Thursday, October 26 – Friday, October 27, 2017
The Zell/Lurie 2017 Fall Members’ Meeting began with a dinner and talk for Zell/Lurie Research Sponsors, Executive Committee members and guests at the University of Pennsylvania Museum of Archaeology and Anthropology. Cade Massey, Practice Professor in the Wharton School’s Operations, Information and Decisions Department, gave an engaging and informative talk on “Hiring in the Age of Technology: Process, Promises & Pitfalls.” Afterwards guests had the opportunity to tour several of the exhibits offered by the museum.
The following day’s meeting opened with a continental breakfast, during which mentors met with their student mentees and other guests had the opportunity to network.
Spencer B. Haber, Chief Executive Officer, H/2 Capital Partners LLC, and Chair of the Advisory Board for the Zell/Lurie Real Estate Center at the Wharton School, provided welcoming remarks. Haber announced that the Center’s programming has gone global, with the first European meeting taking place in London four years ago with one about to take place in Asia in 2018. Haber also announced that Susan Sessa had been promoted to Managing Director of the Center.
Joe Gyourko, Martin Bucksbaum Professor of Real Estate, Finance and Business Economics & Public Policy and Nancy A. Nasher and David J. Haemisegger Director of the Zell/Lurie Real Estate Center; gave a brief address on the state of the Center. He discussed its mission and membership statistics including programs for members and talked about the Grayken Program in International Real Estate, announcing Professor Maisy Wong as the new Assistant Director for that program.
Susan Sessa then spoke about the Center’s new website (same URL: http://realestate.wharton.upen.edu/ ) and reminded members about the resume book, which is an excellent resource and can be found on the site.
The first panel, “The New Game—Creating Real Estate Value without Owning the Real Estate,” was moderated by Asuka Nakahara, the Center’s Associate Director. Panelists were Dave McLaughlin, General Manager East and Canada for WeWork, and Ania Smith, Head of Business Operations, North America, for Airbnb.
McLaughlin, who began his career as a screenwriter and filmmaker, talked about WeWork as a “broad movement.” He is responsible for eight markets comprising 31,000 desks (rental units) and 300 employees. Smith, a Wharton graduate, focuses her attention on maintaining and building quality and options offered to Airbnb hosts, globally, and managing online and off-line programs for them as well as planning for consistently excellent guest experiences.
“It’s all about building an end-to-end beautiful travel experience for our guests,” she said. “Now we’re adding trip experiences and guides as well as the homes. Nourishing the community of hosts and guests is what makes Airbnb a special place to be.”
“WeWork is a platform for creators, entrepreneurs, non-profit founders, people driving and creating growth and having an impact in various fields,” explained McLaughlin. “We offer a platform for those people to use space and plug into a like-minded community with value-added services on top of that.”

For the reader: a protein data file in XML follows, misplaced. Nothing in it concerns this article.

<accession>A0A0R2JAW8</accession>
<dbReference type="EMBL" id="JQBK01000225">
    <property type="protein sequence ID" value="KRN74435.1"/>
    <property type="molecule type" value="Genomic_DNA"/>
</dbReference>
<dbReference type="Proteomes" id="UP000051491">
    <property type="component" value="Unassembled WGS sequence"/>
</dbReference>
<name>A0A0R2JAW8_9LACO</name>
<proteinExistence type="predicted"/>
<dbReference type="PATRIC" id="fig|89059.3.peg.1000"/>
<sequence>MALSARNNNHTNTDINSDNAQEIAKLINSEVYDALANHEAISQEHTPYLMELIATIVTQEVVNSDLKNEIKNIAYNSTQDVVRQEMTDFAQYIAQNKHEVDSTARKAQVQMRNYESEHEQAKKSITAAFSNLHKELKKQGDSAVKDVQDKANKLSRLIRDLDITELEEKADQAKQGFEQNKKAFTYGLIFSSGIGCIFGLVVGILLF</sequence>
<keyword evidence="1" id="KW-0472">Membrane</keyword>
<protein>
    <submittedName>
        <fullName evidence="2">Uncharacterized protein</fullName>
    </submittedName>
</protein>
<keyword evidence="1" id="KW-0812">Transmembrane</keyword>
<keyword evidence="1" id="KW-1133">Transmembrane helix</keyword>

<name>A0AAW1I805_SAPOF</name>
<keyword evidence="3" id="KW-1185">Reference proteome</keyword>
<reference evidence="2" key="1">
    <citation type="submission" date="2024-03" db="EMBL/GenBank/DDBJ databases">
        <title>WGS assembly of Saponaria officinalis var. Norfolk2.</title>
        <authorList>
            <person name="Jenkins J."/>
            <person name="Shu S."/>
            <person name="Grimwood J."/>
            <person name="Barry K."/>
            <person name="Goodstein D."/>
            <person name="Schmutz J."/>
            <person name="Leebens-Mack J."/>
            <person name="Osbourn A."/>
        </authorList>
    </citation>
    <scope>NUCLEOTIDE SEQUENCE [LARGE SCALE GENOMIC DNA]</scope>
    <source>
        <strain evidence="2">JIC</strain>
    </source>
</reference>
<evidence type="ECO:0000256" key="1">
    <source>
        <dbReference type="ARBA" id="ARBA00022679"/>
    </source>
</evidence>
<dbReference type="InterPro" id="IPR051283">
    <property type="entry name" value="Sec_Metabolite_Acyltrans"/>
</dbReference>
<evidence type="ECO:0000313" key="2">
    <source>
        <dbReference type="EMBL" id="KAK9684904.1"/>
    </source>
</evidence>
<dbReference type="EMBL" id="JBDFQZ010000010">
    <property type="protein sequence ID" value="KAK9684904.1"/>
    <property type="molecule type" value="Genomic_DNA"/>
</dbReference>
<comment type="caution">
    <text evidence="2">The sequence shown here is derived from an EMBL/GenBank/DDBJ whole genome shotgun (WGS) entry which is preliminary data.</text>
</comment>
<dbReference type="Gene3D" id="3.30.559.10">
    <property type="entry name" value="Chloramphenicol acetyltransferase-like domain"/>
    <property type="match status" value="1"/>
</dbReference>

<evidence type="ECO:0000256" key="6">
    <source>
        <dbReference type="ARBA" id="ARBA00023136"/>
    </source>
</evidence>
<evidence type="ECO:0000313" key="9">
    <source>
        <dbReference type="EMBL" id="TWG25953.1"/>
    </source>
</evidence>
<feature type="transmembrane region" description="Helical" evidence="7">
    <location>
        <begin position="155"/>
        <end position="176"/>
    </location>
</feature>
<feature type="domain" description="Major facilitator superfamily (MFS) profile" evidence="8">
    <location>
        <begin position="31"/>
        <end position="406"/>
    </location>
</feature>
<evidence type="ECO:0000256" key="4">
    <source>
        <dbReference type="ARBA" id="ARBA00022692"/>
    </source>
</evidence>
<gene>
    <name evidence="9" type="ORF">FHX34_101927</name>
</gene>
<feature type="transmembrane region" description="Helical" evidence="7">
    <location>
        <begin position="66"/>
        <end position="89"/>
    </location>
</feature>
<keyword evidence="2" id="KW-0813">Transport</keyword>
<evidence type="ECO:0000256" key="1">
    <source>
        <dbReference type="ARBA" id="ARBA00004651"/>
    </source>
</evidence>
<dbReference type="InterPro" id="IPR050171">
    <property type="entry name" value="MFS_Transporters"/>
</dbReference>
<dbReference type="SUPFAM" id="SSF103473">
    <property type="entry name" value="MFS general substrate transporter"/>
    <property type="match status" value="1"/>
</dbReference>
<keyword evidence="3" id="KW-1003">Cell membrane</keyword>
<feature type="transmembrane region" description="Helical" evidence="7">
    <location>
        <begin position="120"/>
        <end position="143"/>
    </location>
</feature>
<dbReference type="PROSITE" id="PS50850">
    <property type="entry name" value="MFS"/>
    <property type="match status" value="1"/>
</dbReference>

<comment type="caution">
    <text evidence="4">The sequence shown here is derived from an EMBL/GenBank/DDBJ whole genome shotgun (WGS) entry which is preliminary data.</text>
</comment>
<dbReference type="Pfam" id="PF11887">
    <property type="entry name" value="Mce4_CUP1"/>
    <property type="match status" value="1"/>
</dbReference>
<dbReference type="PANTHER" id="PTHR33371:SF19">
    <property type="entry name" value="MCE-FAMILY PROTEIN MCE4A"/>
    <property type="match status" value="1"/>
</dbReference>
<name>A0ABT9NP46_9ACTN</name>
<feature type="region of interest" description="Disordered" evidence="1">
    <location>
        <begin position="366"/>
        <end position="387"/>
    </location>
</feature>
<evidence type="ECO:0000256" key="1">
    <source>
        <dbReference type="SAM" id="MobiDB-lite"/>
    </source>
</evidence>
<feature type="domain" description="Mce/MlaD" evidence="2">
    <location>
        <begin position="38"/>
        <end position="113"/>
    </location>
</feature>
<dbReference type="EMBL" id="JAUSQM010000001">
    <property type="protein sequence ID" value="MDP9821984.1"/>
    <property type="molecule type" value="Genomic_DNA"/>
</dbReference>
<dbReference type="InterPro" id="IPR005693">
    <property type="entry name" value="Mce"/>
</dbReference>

WeWork has 150,000 members worldwide. In a recent survey, 70 percent of them have collaborated with other members and 50 percent have done some sort of transaction—sourcing vendors, doing business development, hiring each other, recruiting and more. “It’s a rich community that includes space delivered efficiently.”
Asuka Nakahara wondered what new developments are in progress with each company. “You must have a filter to make sense of the new ideas that must come to your company all the time,” he said.
Smith described a joint venture with New Guard, an apartment complex of 300 units in Florida that owners can rent for a specified number of nights per year. It will include amenities such as check-in and check-out services, pool, gym and cleaning, making it seem like a hotel—but it won’t be a hotel because each apartment is privately owned and uniquely decorated.
“We can offer services to the landlord too and help them realize revenue they haven’t had before,” she said.
McLaughlin said there has been a growing demand from established companies requesting collaboration with WeWork to help with certain aspects of their business. “They have a lease and building and are good at what they do, but may not be good at other things like the community culture and business growth in that area … they propose we combine WeWork’s ideas with their business and provide on-site solutions.”
Nakahara asked how they think about real estate. “After all, you need real estate for employees and business purposes.”
McLaughlin agreed that real estate is a functional requirement for what WeWork does. New developments within their company (WeLive, coding bootcamp and others) are all built on top of real estate and how to use their existing spaces to implement their other goals. “Real estate is opportunistic for us and super strategic,” he said. “Accessibility is a key driver in our workforce.”
Smith got a laugh when she said that she and her colleagues never use the term “real estate” at Airbnb. “We think about ‘homes’ instead,” she said. “Where are they? How can we get more homes? How do we continue growing that community?” She added that although it’s not part of their core business, they work with real estate partners all the time and would like to do more deals like the one currently underway in Florida.
When it comes to competitors, Smith conceded that the market has changed and they may face threats from Google and Amazon, but she believes that changes Airbnb is making to its structure—trip planning, restaurant reservations, additional amenities—will cause travelers to search Airbnb first.
“It does seem that the culture and community that you’ve got makes it hard for others,” said Nakahara. He then asked where they see their businesses in three years.
“We have a 2020 plan and are excited about our scale,” said McLaughlin. “We see an increasingly heterogeneous community and working individually with big companies, growing our infrastructure, inventory and members and meeting a broad array of needs.”
Smith said that she expects to see more in the direction of the trip-planning platform and everything involved when planning a trip. “We also want to make it easier for ordinary people to become hosts.”